Kids aren't allowed to play pick-up football or baseball games anymore because the parents think it is both, too dangerous, and because they don't want their child to have his feelings hurt by being the last kid picked when choosing sides. They want them to play in leagues where each kid gets a participation trophy for goodness sakes. When I was a kid if I got one of them I'd throw it on the ground and walk away I would be so disgusted.


It is better for kids to learn when they are young that life isn't fair and sometimes, someone, is going to be better at something than you are. That's ok because there will be something else that you will be better at than they are. That is why we have some people as accountants and others in marketing. We all have different skills.


Learning this on the playground at an early age prepares you for life ahead. Clearly these litigants did not play sandlot games growing up because they would have already had thick skins by college. I was one of the littlest kids on my block growing up. I played pick-up games in all sports my whole childhood. I got into fights every week with one of the other kids for various reasons. I can tell you that I got more bloody noses than I gave but guess what, I got up and went back to being the best player on the playground, usually. That was my way of getting even. Beating them.


As I got older and started playing in organized sports I gave out my share of verbal abuse to teammates and believe me I got it back just as good. Later in life teasing, taunting, and busting chops around a sporting event I played in, or at work for that matter, became a way of life for me and my cohorts. Nobody thought twice about getting or given each other a shot once in a while. It is what we did, and still do.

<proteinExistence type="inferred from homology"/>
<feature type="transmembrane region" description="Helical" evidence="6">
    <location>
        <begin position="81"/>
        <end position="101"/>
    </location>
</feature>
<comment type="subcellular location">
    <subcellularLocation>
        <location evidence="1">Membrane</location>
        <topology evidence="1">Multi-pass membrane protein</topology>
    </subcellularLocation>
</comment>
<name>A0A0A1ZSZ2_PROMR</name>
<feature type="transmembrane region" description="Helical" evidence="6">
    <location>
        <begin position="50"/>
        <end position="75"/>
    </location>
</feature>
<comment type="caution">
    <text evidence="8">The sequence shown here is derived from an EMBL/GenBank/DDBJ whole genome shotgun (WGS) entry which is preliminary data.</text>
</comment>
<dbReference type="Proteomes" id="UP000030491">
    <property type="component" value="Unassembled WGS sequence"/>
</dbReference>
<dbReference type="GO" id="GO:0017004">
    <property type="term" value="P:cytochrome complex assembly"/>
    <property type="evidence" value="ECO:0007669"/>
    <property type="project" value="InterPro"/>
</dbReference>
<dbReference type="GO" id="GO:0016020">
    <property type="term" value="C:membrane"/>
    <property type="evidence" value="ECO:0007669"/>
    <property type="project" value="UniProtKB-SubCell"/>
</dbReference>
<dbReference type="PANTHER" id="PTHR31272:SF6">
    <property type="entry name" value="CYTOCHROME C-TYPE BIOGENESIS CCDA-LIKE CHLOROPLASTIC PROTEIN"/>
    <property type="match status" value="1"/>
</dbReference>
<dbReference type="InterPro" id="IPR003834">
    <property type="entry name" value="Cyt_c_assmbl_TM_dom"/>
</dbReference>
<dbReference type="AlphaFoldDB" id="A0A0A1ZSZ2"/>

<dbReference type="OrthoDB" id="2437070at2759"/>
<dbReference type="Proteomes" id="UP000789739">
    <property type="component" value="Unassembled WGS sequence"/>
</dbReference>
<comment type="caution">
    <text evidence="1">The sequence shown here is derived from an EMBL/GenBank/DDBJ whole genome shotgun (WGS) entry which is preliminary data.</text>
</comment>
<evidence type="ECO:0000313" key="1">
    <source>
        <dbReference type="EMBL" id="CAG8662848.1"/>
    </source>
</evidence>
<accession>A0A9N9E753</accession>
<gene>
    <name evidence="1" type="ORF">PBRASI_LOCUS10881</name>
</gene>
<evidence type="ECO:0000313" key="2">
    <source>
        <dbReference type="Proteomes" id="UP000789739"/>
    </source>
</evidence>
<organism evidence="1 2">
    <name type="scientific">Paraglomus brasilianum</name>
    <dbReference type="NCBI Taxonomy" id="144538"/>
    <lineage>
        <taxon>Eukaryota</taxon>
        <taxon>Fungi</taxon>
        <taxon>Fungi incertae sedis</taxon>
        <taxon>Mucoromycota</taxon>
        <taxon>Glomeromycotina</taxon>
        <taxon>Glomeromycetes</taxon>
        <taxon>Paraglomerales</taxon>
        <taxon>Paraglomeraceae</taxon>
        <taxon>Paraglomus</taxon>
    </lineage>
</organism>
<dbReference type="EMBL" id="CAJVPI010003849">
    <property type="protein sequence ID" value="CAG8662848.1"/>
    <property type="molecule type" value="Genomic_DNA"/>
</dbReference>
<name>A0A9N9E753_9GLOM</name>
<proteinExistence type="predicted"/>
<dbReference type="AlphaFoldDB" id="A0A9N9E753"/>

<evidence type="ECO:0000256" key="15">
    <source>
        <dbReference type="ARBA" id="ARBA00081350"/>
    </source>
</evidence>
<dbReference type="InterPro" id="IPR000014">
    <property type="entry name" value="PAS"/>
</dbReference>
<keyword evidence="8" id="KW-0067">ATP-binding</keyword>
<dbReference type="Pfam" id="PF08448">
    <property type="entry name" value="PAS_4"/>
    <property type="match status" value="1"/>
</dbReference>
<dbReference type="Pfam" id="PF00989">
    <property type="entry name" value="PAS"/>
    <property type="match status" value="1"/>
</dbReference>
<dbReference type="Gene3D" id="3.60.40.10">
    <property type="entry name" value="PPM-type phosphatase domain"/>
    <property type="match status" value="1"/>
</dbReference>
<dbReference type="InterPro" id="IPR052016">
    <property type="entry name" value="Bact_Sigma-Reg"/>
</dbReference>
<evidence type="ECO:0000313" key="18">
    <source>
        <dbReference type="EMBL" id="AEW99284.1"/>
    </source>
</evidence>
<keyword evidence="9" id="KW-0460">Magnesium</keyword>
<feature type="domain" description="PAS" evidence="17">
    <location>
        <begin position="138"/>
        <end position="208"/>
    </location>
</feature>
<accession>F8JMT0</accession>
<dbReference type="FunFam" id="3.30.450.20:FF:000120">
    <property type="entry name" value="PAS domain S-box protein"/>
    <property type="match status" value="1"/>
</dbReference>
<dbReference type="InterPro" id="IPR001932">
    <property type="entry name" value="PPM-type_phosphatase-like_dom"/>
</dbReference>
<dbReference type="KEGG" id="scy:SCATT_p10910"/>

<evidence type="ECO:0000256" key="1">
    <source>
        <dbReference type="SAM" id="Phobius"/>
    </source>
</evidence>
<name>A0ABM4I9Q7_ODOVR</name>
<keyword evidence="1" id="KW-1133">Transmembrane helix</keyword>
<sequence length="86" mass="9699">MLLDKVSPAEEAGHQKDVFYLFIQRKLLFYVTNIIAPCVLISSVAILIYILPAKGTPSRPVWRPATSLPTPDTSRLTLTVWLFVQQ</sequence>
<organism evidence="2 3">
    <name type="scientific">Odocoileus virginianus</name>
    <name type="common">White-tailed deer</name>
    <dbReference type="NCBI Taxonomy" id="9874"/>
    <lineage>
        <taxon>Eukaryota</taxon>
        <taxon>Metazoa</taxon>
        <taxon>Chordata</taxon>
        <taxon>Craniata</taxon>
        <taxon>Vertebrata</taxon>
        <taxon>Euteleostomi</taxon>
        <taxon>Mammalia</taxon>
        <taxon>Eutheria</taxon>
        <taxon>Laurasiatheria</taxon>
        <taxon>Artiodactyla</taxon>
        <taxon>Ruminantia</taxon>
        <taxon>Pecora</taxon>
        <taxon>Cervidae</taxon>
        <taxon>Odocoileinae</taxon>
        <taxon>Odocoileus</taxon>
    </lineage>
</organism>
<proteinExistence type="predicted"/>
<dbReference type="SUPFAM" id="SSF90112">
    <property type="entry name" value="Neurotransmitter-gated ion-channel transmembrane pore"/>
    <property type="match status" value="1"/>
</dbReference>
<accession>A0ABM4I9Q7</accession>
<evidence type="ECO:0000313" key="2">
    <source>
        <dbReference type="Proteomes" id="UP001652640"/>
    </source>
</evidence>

By all accounts, and by my interactions with him, Fitzgerald is a good human. Nobody loved Northwestern more then he did. He would end every interview by saying, "Go Cats!" Firing him was the wrong thing to do and for the wrong reason. In the same vein, suspending him for only two weeks was wrong also. He should have been suspended for the first three games. Suspending him in the off season did not send the proper message but missing out on coaching games does.


As for the kids who are suing, grow the hell up young man. If you think this was tough wait until you are working in the real world and your boss thinks that his cousin Ernie should have your job and he fires you because he can. That'll get your attention. You were getting a free ride to one of the top universities in the world because you could play a sport better than someone else and yet you are so weak minded that your teammates teasing you broke you? If you worked for me, and I read you were suing over this, I would fire you on the spot because I was not getting the quality of character I thought I was getting.


This is stupid and tragic. If they fired Fitz because he sucked as a coach, I would agree. Getting fired for this is just wrong.